After the first rain of the season in Lake County, CA, a Sheriff’s Deputy accelerated too quickly on the water-slicked highway, lost traction, drifted into oncoming traffic, and smashed head-on with another driver traveling at 55 mph from the opposite direction. Jesse Chrisp, Esq., needed to magnify the level of pain and suffering his client experienced over the next two-and-a-half years.
The Plaintiff suffered a 100 percent displaced wrist fracture with comminution to the joint. His wrist would need to be pinned and undergo an open reduction and internal fixation (ORIF) followed by a partial fusion. He also suffered a comminuted fracture to the talus in his right foot, which was not surgically repaired, and instead allowed to heal. However, because of the comminution, the bone healed asymmetrically, causing an impingement and imbalance for the Plaintiff.
Two-and-a-half years after the collision, the Plaintiff continues to have problems with his right foot and was eventually diagnosed with Subtalar Post Traumatic Arthritis. He also started developing post-traumatic arthritis in his adjacent wrist joints. His doctor said the Plaintiff would require a Subtalar joint fusion in three-to-five years, and a full-wrist fusion in 10-15 years.
The Defense argued against all future surgeries and claimed that any problems with the 31-year-old man’s right ankle were caused by naturally occurring “wear and tear” to his Subtalar joint. The Defense’s highest offer was $425K. Ten days before trial, Mr. Chrisp sent the Defense a final 998 offer for $999,999.99, but the Defense turned it down.
Mr. Chrisp needed jurors to understand the life-altering impact this collision had on his client by magnifying the damages he suffered in a way jurors would recognize and remember. We illustrated the Plaintiff’s wrist fractures, foot fractures, and the surgeries he would need to undergo as a result. We also added color to the Plaintiff’s CT scans and X-rays to familiarize jurors with the radiographic evidence.
The jury ultimately awarded Mr. Chrisp’s client a $2M verdict - a record-setting result in this rural Northern California county - after being presented with the following exhibits.
We used the illustrations during in the opening; direct exams with the treating orthopedist, podiatrist surgeon, and radiologist; and in our closing and rebuttal. The Color Diagnostic of the ankle fusion with the screw going through the foot sunk in the fact that this was a major injury that would change the way our client walked for life.Jesse Chrisp, Esq., Law Offices of J. Chrisp, Clearlake, CA
Exhibit A: Wrist Fracture and K-Wiring
The first exhibit introduced jurors to the Plaintiff’s initial wrist fracture, his k-wire fixation surgery, and his post-op condition.
The image on the left highlights the wrist fracture in realistic color over the Plaintiff’s actual X-ray, grounding its credibility in radiographic evidence. The illustration in the middle shows how k-wires were used to temporarily fixate the displacement. The colorized X-ray on the right shows what the Plaintiff’s wrist looked like after the k-wiring.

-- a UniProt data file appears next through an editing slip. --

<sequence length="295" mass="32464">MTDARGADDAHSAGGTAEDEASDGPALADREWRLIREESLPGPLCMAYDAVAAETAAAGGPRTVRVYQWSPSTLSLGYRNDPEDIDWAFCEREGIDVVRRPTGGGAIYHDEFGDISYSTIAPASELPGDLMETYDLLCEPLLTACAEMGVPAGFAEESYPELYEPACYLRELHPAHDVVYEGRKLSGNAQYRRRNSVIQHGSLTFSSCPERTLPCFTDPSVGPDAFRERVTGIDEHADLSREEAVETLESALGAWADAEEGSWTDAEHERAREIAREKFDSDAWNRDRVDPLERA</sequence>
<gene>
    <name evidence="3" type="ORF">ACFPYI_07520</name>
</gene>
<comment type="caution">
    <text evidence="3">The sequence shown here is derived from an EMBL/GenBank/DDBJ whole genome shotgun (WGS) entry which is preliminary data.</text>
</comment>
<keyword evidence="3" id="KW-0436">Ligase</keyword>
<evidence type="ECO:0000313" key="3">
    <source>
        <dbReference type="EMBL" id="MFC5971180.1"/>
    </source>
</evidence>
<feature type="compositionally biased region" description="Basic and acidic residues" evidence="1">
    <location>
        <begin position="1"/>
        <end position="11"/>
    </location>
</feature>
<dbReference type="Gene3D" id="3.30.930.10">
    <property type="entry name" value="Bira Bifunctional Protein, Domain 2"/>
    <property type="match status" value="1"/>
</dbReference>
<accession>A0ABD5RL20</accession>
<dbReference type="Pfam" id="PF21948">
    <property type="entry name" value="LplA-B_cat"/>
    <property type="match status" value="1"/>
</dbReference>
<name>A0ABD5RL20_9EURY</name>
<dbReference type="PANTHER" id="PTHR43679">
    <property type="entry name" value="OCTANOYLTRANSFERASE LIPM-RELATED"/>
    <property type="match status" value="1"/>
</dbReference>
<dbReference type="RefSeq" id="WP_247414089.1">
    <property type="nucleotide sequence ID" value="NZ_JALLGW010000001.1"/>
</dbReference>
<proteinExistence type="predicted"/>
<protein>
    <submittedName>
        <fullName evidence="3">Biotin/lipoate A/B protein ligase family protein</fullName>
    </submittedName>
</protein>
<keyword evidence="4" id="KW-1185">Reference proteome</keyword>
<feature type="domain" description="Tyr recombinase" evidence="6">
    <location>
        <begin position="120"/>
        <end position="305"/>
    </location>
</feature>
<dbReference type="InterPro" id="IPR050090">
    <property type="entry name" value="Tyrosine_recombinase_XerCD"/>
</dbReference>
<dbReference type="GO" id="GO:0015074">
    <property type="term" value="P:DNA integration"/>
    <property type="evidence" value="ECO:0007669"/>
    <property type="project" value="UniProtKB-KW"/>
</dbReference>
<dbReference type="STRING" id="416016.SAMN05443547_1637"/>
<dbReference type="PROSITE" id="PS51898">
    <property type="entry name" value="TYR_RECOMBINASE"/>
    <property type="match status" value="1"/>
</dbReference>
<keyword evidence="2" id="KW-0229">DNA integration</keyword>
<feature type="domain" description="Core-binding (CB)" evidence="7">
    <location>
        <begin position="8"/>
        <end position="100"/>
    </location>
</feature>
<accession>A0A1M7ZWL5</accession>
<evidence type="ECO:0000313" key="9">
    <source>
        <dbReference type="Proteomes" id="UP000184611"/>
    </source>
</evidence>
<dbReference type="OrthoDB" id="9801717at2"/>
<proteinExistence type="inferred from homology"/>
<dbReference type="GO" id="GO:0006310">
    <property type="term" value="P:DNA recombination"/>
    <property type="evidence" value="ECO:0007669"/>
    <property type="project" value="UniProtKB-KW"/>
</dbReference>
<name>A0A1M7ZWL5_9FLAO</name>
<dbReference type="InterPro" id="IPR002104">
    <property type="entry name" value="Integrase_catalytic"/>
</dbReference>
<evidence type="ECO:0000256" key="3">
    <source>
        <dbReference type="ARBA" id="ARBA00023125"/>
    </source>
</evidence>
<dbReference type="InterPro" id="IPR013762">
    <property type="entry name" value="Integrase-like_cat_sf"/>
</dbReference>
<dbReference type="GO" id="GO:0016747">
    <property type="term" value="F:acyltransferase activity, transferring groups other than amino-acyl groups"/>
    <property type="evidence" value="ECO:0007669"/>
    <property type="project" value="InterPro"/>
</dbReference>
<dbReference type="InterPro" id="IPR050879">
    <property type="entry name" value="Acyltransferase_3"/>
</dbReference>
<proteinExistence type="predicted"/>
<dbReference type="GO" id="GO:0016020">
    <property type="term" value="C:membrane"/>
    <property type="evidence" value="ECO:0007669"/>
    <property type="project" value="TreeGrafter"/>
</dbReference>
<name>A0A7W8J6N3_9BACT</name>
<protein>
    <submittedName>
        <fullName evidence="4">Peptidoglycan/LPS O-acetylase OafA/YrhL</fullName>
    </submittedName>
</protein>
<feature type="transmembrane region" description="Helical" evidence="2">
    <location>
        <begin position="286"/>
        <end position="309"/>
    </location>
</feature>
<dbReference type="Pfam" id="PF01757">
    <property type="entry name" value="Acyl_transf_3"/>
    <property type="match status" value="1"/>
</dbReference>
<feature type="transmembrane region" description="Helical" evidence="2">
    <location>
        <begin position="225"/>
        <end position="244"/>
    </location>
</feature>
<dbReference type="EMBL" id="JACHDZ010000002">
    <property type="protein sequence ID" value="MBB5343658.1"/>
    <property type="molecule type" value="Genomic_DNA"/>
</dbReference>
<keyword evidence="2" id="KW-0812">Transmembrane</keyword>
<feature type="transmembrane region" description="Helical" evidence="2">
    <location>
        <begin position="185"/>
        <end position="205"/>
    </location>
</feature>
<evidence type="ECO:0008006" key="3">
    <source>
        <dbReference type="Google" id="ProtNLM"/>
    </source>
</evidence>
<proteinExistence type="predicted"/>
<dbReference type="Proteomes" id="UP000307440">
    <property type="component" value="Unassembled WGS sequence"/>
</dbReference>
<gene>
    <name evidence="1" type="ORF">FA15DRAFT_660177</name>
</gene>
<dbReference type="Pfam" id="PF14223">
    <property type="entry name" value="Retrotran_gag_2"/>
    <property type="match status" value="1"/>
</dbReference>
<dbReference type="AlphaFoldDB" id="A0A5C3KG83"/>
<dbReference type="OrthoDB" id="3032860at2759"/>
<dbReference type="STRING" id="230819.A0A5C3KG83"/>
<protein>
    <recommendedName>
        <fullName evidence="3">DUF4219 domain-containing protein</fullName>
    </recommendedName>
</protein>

Exhibit B: Wrist Hardware Placement
After introducing jurors to the initial injury and wire fixation, this illustration walked jurors through key chapters of the hardware fixation procedure, which involved a metal plate being screwed into the patient’s radius.
This may sound like a mundane surgery in words, but seeing what it actually looked like to have tendons to be pulled back, the radius rotated, and a metal plate drilled into bone added powerful context to the jury’s understanding of this experience.
The wrist surgery exhibits also helped us with the past pain and suffering by demonstrating the step-by-step process as the surgeon explained what he had to do in each surgery. This helped the surgeries come to life in a way words alone would not have done.Jesse Chrisp, Esq., Law Offices of J. Chrisp
Exhibit C: Future Wrist Surgery
After walking jurors through the damages and surgical procedures the Plaintiff experienced, the next illustration showed the future surgery the Plaintiff would need to undergo as a result of his condition.
Illustrating the Plaintiff’s future surgery not only helped jurors understand what the procedure entailed, but also anchored the point that two-and-a-half years after this incident, this man continued to suffer.
Exhibit E: Ankle Fracture After the Incident
After establishing the pain and suffering in regards to the wrist injury, this colorized CT scan highlights exactly where and how the talus was severely fractured.
We were able to get all the illustrations and Color Diagnostics admitted into evidence. The Judge specifically appreciated that the injury site color of red was not blood or gore to dramatize the injury, but instead red to highlight the injury site so the jury could better understand the injury.Jesse Chrisp, Esq., Law Offices of J. Chrisp, Clearlake, CA
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